Do you get yelled at to “sit up straight” but can’t seem to maintain your position? Do you have difficulty keeping your head up? Do you have discomfort in your upper back after riding? Do your shoulders round when you are not paying attention? To solve these problems pay attention to your rib cage, not your shoulders.
Do you pull on your horse’s mouth even though you know you shouldn’t? Does your instructor tell you to “give to your horse” all the time? Do you try to throw away the reins after you have used them in an attempt to stop yourself from pulling?
Do you feel one seat bone more than the other? Do slide off one side of your saddle? Does one leg always stick out more forward than the other one? Does your horse always drift or bulge in one direction but not the other? The answer may be that you aren’t sitting level in your saddle. Here’s a quick tip to help you level your seat.
When you ride in a forward position do you feel like you are falling forward? Does your horse speed up or slow down? Does your horse have trouble going up hill? Does he stop at a cross-rail or log on the ground when you attempt to take your weight off his back? The answer may be that you are not folding at your hips when you incline your body forward into your light or jumping seat. Here’s a quick tip to improve your balance and your horse’s performance when you are forward in the saddle.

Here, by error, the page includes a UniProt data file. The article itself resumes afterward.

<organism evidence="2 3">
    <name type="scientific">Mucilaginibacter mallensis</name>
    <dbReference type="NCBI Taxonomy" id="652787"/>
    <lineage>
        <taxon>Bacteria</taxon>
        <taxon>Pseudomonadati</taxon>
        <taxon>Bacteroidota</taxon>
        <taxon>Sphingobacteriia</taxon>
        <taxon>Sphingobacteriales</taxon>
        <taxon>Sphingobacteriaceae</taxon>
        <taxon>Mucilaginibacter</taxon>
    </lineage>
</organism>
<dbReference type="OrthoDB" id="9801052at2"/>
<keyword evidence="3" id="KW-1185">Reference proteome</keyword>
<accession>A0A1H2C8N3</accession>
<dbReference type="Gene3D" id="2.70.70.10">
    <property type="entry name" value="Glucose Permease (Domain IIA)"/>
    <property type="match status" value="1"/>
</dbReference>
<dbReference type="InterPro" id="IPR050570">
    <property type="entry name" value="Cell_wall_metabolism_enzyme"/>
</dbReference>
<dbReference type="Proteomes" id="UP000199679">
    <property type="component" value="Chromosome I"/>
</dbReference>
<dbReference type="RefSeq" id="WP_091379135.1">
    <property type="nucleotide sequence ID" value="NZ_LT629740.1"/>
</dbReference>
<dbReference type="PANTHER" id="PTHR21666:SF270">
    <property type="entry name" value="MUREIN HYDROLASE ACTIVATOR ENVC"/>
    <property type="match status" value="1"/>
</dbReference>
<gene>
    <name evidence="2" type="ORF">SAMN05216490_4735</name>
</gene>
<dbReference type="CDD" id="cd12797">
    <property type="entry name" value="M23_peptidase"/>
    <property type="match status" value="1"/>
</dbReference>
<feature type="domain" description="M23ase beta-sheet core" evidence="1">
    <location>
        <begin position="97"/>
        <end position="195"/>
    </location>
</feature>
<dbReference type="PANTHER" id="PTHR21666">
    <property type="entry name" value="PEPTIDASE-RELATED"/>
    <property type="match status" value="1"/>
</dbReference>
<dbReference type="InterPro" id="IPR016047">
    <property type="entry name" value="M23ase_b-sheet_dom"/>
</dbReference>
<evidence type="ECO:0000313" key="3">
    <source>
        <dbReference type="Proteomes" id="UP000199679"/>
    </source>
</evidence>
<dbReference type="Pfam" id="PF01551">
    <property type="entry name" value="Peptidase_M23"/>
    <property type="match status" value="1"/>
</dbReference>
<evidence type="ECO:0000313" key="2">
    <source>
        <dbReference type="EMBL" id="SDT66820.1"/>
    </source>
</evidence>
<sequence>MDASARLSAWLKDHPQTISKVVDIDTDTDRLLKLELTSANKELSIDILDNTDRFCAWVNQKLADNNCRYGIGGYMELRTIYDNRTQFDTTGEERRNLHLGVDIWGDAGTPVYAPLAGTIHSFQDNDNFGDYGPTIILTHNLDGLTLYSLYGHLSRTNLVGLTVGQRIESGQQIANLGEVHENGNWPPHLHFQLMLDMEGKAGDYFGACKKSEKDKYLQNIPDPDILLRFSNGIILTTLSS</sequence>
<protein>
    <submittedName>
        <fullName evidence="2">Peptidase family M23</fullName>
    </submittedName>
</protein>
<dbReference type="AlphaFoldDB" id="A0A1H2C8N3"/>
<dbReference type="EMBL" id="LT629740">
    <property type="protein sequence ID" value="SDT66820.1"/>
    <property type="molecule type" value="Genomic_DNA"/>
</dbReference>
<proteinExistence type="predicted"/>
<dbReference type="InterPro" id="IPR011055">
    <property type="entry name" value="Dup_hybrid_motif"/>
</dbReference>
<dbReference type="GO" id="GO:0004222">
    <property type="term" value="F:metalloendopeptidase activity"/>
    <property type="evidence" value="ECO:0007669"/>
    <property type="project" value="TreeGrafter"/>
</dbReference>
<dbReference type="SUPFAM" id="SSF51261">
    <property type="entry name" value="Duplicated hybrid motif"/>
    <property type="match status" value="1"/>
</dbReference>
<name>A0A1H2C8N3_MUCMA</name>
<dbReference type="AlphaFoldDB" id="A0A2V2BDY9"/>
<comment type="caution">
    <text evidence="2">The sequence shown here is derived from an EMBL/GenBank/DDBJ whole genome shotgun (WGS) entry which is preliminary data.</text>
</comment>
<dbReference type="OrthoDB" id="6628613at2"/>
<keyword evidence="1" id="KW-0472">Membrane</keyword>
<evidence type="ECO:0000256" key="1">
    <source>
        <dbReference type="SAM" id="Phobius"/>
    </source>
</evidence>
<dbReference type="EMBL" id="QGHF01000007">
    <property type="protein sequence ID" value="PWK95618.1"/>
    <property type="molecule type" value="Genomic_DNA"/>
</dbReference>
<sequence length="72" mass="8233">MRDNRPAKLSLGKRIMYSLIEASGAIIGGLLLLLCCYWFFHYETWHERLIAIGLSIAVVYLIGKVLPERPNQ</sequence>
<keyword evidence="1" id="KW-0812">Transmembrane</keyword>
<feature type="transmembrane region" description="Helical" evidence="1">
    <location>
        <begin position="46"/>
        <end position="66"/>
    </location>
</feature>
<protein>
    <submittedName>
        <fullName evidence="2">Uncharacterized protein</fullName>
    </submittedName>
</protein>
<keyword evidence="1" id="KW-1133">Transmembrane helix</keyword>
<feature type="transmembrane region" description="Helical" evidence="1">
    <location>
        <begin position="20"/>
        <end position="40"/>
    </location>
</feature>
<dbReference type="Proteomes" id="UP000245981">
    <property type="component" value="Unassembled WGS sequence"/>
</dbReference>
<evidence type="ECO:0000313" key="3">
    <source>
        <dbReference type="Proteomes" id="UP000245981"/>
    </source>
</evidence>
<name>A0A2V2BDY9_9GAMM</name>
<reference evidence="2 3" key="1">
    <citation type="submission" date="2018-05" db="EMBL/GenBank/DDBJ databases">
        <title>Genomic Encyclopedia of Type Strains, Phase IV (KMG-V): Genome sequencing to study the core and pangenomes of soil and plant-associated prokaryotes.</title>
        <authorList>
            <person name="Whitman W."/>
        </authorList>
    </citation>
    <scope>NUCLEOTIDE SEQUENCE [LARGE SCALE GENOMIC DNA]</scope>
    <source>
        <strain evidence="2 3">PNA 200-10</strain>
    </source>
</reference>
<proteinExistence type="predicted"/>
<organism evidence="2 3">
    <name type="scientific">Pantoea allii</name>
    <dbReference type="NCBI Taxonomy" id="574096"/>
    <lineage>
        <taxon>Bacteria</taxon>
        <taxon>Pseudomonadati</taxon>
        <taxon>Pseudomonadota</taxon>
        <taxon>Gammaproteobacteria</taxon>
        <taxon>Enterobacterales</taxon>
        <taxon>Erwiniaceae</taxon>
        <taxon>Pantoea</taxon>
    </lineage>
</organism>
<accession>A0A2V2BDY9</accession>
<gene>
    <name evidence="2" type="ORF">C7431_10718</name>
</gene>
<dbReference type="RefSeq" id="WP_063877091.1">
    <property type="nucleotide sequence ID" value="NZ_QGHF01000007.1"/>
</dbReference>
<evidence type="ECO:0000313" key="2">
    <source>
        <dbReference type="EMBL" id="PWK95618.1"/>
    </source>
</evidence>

Do you ever find yourself scrambling to shorten your reins? Does your horse throw his head up as a result? Do you pitch forward when you shorten the reins? Or maybe the only way you know how to shorten them is what I call the ‘creepy crawly’ method. Here is a three-step process to shortening your reins quickly, efficiently and without pulling on your horse’s mouth.
Do your feet curl in the stirrups? Do you have trouble keeping them flat on the stirrup tread? Do you feel unstable through your legs and feet? Do you have ankle and foot pain during or after your ride? Does your boot jam against the outside branch of the stirrup in an attempt to find support? Whether you ride Western or English, the answer to these problems may be your saddle or your conformation. Here’s a quick tip on how to check if either of these are the cause of your foot issues and what you can do solve it.